APT Makes a Splash with Global Water ChallengeNovember 20th, 2017 | Posted by in Analytics
APT Spearheads Data-Driven Solutions to Global Development Challenges in Swaziland
Written by Data Dive leads Kaity Hsieh, Jake Intrator, and Ivana Polim. Kaity is a Marketing Manager, and Jake and Ivana are both Client Services Engagement Managers.
When we first took a call with Global Water Challenge last spring, no one imagined that the conversation would eventually land us in meetings with government ministries in a city 25 hours from Washington, DC—by plane. In July, the three of us led a philanthropic analytics engagement with Global Water Challenge, an organization dedicated to providing clean water access across the developing world. The results of those analyses were met with resounding enthusiasm and shortly after, we received an invitation from the Swaziland government to continue our work on the ground.
We learned that Swaziland—an African country about the size of New Jersey, with a total population of 1.3MM—has a wealth of data on water access and a long list of stakeholders seeking data-driven insights. It was the perfect candidate for applying advanced analytics to global development challenges.
These philanthropic engagements, known as Data Dives, are part of APT’s longstanding tradition of leveraging our analytics and engineering skills in service of nonprofit organizations. During our last Data Dive with Global Water Challenge in July, we gathered dozens of APTers to use data to answer pressing questions on water access in Swaziland, Uganda, Sierra Leone, and other countries. The teams focused on three areas:
- Identifying drivers of clean water access by examining more than one hundred different traits, including population, sanitation policies, climate, and the average age of water sources
- Building a predictive model to forecast the longevity of each water source and inform government budgets for inevitable water source breakage and repairs
- Creating an algorithm to prioritize future water investments in order to deliver clean water to the maximum number of people at the lowest possible cost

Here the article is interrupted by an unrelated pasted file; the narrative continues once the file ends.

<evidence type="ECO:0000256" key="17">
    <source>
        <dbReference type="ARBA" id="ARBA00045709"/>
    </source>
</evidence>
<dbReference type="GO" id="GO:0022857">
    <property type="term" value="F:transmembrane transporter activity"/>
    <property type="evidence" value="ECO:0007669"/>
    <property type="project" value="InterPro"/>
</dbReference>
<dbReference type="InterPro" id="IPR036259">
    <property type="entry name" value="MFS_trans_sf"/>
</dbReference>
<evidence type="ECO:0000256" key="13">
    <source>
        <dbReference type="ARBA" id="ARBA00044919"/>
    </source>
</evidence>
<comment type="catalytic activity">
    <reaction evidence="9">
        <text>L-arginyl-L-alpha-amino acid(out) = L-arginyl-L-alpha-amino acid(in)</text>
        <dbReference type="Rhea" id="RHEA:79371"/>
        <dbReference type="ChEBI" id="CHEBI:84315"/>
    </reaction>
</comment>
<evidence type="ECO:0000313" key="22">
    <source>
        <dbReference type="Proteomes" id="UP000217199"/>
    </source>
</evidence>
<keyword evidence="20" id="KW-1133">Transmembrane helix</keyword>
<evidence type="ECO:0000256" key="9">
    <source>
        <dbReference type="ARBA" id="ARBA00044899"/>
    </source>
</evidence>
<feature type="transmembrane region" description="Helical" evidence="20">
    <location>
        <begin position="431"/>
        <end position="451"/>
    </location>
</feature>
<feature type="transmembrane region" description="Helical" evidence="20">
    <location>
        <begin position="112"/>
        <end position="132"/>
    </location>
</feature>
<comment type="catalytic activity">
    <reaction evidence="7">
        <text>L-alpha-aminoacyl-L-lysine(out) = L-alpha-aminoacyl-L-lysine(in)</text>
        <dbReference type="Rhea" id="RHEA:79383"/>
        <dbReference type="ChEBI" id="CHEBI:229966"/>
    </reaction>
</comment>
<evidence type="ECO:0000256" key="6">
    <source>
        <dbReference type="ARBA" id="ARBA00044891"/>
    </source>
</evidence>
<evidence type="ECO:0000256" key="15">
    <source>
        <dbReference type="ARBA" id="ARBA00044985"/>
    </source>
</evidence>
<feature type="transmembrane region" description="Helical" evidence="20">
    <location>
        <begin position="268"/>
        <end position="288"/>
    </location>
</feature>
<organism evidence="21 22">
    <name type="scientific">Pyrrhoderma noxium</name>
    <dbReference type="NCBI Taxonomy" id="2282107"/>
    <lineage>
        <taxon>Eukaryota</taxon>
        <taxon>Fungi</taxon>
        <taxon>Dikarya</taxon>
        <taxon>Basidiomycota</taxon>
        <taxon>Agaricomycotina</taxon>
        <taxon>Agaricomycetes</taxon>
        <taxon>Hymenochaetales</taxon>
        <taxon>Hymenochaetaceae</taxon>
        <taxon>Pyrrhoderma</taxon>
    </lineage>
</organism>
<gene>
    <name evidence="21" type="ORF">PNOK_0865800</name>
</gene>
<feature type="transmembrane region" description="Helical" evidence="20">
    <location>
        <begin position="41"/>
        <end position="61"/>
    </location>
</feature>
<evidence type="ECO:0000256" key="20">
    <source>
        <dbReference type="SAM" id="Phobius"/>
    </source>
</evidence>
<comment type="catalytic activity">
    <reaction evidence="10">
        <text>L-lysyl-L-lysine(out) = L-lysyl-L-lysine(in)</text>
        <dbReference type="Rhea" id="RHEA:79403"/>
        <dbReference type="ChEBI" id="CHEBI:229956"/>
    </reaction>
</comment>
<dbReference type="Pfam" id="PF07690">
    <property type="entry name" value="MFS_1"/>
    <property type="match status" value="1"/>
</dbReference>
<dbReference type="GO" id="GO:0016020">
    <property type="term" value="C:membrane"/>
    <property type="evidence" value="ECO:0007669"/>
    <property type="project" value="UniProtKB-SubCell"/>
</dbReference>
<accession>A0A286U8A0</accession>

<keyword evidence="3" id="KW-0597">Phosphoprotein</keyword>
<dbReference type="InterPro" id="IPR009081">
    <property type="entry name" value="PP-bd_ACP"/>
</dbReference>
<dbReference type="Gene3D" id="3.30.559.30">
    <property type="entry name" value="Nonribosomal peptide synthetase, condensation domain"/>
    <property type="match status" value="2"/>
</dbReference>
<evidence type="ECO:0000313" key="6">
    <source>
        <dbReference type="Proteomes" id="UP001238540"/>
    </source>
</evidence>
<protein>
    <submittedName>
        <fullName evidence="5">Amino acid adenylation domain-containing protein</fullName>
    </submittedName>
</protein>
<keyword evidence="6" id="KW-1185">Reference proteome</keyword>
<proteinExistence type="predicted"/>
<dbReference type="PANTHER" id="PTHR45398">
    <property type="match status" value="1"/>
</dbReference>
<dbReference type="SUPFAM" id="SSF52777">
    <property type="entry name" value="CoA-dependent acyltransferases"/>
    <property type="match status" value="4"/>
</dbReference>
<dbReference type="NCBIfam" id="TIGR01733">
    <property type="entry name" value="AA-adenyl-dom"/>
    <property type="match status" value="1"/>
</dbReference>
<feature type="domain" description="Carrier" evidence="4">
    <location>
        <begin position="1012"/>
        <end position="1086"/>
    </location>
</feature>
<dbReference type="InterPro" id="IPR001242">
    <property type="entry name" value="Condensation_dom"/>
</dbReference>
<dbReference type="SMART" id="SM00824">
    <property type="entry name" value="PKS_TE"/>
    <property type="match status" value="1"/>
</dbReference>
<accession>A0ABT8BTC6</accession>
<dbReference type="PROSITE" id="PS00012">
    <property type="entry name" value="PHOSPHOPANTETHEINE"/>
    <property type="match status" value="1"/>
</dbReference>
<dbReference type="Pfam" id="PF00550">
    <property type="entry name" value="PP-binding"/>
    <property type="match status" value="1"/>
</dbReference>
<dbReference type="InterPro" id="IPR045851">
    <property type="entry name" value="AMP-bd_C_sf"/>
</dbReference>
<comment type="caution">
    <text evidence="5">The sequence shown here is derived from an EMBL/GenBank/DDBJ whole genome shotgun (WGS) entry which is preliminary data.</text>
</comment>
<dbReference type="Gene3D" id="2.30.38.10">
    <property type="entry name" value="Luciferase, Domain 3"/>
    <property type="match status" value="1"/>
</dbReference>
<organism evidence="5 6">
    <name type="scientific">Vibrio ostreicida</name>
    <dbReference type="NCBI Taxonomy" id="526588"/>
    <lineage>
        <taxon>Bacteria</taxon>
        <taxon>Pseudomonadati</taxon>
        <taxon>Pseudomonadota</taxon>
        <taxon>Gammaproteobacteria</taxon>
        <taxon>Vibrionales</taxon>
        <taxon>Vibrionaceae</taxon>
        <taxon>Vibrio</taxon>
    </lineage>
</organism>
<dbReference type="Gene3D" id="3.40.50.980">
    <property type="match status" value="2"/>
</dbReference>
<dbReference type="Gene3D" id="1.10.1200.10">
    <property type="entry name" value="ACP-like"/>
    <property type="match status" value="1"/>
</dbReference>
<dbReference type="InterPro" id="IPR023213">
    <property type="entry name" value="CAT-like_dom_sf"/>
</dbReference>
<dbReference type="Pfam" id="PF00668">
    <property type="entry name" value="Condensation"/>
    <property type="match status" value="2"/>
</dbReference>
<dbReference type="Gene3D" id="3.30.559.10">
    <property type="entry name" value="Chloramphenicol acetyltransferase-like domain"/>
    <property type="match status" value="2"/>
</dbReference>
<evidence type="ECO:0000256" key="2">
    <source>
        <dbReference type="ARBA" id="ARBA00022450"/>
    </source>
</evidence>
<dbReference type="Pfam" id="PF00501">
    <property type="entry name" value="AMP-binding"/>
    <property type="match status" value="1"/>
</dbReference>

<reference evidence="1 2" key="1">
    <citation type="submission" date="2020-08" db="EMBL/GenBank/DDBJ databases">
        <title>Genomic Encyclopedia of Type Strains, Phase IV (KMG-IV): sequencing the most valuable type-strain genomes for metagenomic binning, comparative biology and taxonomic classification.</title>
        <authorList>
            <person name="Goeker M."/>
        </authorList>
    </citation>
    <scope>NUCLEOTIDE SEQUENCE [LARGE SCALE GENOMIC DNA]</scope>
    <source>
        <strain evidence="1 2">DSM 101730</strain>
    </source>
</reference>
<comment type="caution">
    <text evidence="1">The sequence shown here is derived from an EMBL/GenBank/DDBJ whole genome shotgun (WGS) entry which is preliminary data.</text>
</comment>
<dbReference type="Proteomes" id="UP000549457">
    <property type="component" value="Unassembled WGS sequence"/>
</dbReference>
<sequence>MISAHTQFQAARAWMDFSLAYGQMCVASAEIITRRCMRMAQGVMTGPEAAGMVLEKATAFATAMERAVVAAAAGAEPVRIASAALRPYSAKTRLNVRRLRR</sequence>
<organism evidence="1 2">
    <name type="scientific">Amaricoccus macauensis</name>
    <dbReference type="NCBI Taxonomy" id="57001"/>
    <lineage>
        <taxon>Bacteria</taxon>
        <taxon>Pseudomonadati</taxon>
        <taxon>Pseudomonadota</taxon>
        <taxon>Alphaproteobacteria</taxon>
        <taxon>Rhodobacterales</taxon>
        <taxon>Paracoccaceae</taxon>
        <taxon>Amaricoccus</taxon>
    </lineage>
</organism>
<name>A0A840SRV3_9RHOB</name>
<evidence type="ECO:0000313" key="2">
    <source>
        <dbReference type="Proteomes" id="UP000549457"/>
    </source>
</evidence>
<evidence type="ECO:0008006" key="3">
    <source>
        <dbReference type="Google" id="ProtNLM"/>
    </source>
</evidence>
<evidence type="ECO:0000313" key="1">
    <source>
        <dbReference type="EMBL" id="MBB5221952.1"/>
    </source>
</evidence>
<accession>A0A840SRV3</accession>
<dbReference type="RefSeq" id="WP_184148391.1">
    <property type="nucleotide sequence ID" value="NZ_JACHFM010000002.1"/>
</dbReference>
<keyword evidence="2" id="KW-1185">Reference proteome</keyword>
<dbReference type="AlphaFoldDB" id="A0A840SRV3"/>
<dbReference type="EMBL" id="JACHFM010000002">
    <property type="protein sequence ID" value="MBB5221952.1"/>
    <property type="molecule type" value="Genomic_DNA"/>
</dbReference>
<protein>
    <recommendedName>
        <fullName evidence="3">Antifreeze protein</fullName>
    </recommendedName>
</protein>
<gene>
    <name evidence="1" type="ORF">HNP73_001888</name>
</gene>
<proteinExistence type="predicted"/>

The exciting and unique aspect of this Data Dive is the depth of our continued collaboration. We are thrilled at the opportunity to implement APT’s findings on the ground and ensure that our analytics make a direct impact in increasing access to clean water. Through a series of in-person workshops with government ministers, donors, and NGOs, we hope to drive a step change in water access with actionable, data-driven recommendations.
During our time in Swaziland, the three of us will convene with leading water, sanitation, and hygiene (WASH) experts for in-depth discussion about policy, funding, and next steps. We will also have a chance to visit specific water sources to gain a deeper understanding of the landscape. Ahead of the trip, we are building on the work that dozens of APTers conducted in July and layering in several additional analytical deep-dives to directly answer the follow-up questions that came out of our July event.
Below is a preview of the goals that we hope to accomplish:
- Work with the Swaziland Ministry of Natural Resources and Energy to implement actionable next steps:
- Which districts should we focus our investments on in the next year to ensure that every citizen is within two miles of a water source? What about our five-year plan?
- What are the key drivers behind lack of water access, and how can we solve for each one?
- What is the projected longevity of each water source?
- Within each district, which specific water sources should we repair to maximize water access?
- How much budget should we set aside for WASH in the next three or five years?
- Lead interactive workshops on the potential of data analytics in solving both WASH challenges and other development challenges
- Enable the Swaziland government and other key stakeholders to conduct their own analyses and maximize the use of their data going forward
- Help secure funding for data collection on water access, to enable more data-driven insights in the future
Please wish us a bon voyage, and we’re looking forward to sharing more when we return from our trip next month!
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